It has been a while since I wrote a RAMdisk guide for this forum ( http://thessdreview.com/Forums/software/1834.htm ) so I thought of performing a 'drag race' of sorts using the latest versions of my two favorite RAMdisk programs. There are quite a few RAMdisk software out there but most of them only support small RAMdisk sizes in their free versions. One of the notable exceptions is ImDisk Virtual Disk Driver by Olof Lagerkvist, an excellent freeware RAMdisk driver that allows what most other freeware/shareware contenders do not: Large RAMdisk sizes, plus the ability to format a RAMdisk using the exFAT file system.
ImDisk has been updated to v1.5.7 built 30 back in July, so I thought it would be a good time to test it against my other main choice: Primo RAMdisk Professional v5.6.0, which is a commercial program created by Romex Software. Primo doesn't allow the creation of exFAT RAMdisks but it has many other excellent features. One of the best ones is the support of Direct Memory Management, a very useful RAM-preserving option. Before I proceed with this RAMdisk face-off I'd like to thank Romex for providing a full license of Primo for my tests.
So what is Direct Memory Management (DMM)? When this feature is enabled, only a minimum amount of RAM is actually allocated at the time of initial RAMdisk creation. When the currenty allocated memory amount is not enough for newly-added RAMdisk data the program will then automatically request addtitional memory allocations as needed. In Win7 or newer Windows OS the program will also be able to release the corresponding memory back to the system pool when a file is deleted - for as long as the RAMdisk is formatted with the NTFS file system.
The DMM option is useful when the user doesn't want a RAMdisk to always fully occupy the system memory. For example, at some time a RAMdisk may be used for files downloaded from Internet and later the user may need large amounts of RAM to run a game. This feature enables the user to switch between these two usage scenarios conveniently.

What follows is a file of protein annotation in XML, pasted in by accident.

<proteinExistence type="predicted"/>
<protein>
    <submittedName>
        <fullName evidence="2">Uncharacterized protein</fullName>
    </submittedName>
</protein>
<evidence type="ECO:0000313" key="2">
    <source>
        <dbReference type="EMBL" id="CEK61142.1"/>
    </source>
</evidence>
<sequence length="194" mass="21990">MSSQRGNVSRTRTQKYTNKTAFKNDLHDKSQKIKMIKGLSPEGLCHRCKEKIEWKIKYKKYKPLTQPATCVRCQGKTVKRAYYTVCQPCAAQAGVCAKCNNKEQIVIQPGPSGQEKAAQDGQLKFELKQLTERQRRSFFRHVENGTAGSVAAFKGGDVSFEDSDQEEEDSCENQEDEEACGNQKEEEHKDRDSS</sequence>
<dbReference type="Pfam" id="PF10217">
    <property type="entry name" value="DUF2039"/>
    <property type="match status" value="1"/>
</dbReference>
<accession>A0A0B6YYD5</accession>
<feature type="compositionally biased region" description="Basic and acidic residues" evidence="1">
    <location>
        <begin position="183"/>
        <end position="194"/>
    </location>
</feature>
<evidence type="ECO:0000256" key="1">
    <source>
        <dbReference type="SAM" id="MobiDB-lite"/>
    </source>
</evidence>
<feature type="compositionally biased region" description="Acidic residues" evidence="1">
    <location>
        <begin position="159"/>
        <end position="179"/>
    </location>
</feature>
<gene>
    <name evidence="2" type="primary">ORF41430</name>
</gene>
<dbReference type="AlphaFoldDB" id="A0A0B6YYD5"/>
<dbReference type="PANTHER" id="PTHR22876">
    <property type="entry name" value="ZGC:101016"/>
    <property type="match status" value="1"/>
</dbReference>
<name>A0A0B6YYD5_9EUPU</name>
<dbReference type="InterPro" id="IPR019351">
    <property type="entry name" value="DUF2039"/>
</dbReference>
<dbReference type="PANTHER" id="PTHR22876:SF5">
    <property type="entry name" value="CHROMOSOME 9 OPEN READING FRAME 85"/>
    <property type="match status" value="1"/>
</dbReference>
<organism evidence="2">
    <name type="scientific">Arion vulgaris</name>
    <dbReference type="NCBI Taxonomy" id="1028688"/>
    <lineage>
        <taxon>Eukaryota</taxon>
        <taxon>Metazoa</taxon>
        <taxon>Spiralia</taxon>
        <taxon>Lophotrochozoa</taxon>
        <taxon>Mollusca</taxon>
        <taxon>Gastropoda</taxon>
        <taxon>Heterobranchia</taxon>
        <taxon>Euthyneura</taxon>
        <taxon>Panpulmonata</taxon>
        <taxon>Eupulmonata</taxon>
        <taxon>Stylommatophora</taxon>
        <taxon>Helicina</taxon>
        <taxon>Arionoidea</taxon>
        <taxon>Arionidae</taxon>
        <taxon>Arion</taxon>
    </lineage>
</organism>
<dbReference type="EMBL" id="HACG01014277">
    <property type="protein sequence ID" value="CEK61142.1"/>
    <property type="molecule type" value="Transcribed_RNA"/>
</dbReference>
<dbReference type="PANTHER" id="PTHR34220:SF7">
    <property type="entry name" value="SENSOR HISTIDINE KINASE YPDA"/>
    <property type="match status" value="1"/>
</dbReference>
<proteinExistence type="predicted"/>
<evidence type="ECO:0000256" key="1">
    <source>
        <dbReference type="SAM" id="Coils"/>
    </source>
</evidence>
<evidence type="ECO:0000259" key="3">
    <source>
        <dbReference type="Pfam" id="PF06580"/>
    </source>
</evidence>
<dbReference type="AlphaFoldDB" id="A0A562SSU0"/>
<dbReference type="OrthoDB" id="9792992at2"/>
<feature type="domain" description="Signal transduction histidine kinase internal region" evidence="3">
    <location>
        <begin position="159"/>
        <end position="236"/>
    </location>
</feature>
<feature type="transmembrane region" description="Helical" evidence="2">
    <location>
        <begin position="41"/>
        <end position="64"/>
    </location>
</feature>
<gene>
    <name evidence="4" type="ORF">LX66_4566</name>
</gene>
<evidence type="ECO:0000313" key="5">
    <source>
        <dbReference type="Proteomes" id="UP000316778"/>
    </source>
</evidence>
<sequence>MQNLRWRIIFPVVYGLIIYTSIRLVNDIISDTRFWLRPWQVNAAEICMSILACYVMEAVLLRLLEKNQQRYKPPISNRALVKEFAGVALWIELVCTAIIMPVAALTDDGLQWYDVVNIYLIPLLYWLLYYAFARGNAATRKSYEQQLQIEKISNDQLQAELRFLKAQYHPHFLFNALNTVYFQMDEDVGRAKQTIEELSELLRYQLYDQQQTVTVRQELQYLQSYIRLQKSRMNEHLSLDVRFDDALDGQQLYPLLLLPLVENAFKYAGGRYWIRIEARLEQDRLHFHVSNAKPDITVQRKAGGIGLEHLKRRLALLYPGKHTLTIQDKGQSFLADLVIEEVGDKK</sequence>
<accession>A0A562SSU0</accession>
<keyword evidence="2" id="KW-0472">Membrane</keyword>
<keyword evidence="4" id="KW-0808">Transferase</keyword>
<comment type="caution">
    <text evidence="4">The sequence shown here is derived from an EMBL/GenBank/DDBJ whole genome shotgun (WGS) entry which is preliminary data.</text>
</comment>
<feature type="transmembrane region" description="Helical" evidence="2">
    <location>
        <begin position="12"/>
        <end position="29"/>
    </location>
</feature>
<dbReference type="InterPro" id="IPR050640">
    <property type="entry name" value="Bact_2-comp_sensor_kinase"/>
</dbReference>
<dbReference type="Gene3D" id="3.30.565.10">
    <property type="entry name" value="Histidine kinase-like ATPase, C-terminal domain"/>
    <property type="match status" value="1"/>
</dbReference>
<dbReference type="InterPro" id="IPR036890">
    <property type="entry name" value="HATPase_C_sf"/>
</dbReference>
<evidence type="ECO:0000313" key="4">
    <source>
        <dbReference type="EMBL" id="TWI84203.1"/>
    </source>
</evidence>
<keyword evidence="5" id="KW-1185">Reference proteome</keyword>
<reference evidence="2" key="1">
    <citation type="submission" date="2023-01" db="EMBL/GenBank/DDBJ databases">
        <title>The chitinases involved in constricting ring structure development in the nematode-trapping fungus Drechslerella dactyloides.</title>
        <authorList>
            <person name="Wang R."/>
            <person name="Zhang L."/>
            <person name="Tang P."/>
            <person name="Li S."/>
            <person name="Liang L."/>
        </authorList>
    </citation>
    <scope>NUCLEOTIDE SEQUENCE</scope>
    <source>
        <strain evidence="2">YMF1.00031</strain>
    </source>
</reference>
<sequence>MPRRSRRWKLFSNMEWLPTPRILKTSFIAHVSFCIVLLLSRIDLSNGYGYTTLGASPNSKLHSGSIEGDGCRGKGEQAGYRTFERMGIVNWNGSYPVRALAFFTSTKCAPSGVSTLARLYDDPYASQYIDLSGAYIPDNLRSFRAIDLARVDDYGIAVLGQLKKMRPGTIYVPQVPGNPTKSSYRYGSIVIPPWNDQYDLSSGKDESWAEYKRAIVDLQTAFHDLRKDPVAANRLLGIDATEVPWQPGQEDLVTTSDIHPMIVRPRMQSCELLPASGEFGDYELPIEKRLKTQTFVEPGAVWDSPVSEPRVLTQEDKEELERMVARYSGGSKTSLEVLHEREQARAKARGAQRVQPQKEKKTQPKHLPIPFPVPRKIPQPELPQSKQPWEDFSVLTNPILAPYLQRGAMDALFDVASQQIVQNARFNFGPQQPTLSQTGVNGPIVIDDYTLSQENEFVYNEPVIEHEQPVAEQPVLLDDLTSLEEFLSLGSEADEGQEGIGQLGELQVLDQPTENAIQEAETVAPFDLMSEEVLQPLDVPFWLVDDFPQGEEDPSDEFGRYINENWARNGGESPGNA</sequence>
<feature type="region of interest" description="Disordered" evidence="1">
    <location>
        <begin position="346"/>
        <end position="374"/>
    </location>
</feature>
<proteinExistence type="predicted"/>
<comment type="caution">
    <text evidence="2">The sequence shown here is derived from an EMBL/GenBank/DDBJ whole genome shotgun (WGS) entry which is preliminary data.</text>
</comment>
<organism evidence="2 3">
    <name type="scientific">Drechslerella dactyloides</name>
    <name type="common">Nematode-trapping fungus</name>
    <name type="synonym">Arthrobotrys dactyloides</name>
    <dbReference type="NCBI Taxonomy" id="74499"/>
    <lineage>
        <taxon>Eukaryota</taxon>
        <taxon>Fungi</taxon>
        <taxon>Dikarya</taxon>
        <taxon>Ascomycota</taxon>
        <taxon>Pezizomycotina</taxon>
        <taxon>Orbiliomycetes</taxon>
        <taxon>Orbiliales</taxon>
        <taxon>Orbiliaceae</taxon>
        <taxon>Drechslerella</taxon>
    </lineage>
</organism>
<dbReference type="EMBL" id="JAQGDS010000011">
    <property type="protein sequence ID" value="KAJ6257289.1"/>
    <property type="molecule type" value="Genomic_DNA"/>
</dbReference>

Compact Mode is another useful Primo feature. It provides a better memory management algorithm by re-organizing the data layout in order to make each memory block fully utilized before requesting a new one. For instance, without Compact Mode all claimed memory will be allocated immediately in Vista or Win7, if the user right-clicks the RAMdisk in "My Computer" and then selects "Properties". With Compact Mode enabled this will not happen. The only small drawback of Compact Mode is that it costs a minor performance hit on data access. Besides, it only supports Smart Image if the Image File feature is enabled.
With Primo a user can create both SCSI RAMdisks as well as logical ones (Direct-IO which offers faster access speeds). The program can also auto-create custom folders on the RAMdisk upon startup, as well as enable/disable NTFS compression and disk indexing automatically upon RAMdisk initialization, if the user chooses to do so. It also comes with an easy to use NTFS Junction Points tool, plus a Windows Environment Variables changer. Overall it is a very well-featured software.
ImDisk on the other hand doesn't have as many bells and whistles, but it does the job very well and it is also free.
On with the tests. For these benchmarks I have formatted both RAMdisks as NTFS. Indexing and NTFS compression has been disabled for both disks, and the Primo RAMdisk has been created as a Direct-IO logical one to ensure better performance. Here are the results:
The numbers are clear. Primo comes up as the obvious winner here, but it has to be said that if exFAT was to be used for the ImDisk RAMdisk then its results would have been a bit better. In fact I have already ran benchmarks for ImDisk as part of my original RAMdisk guide (link at the beginning of this article). Those tests were done with an older ImDisk version using exFAT (plus a much larger RAMdisk size), and those numbers were better. I plan to test these two programs again when new versions come out. Still, exFAT or no exFAT, the commercial solution is clearly the winner here.
So which one to choose? Personally I use both on different computers. Primo is ideal for newer systems and would suit less skilled users who would like the fact that a RAMdisk can be easily created using a wizard-driven interface. Using Primo on a powerful latest generation computer would allow the software to run at its full potential, without hardware-induced bottlenecks slowing it down. I love the sheer speed and options that Primo offers so I use it on my new X79 system in order to extract every possible ounce of speed out of the RAMdisk.
Still, I can also appreciate the great performance of ImDisk - plus the fact that it's free - and I'm currently using it on my laptop. ImDisk would be the geek's choice. It would suit the kind of user who doesn't mind meddling with batch scripts and command line arguments in order to automate the creation of a free RAMdisk with the properties they want, on every system startup.
At the end of the day both solutions are faster than most of their paid and freeware competitors anyway. Choosing between the two really depends on what each user needs from such a software. If people are willing to sacrifice some speed and options for the sake of an excellent freeware alternative, then ImDisk would do just fine. If however they need the fastest option combined with extra functionality and ease of use, then they will have to choose Primo and pay for the privilege.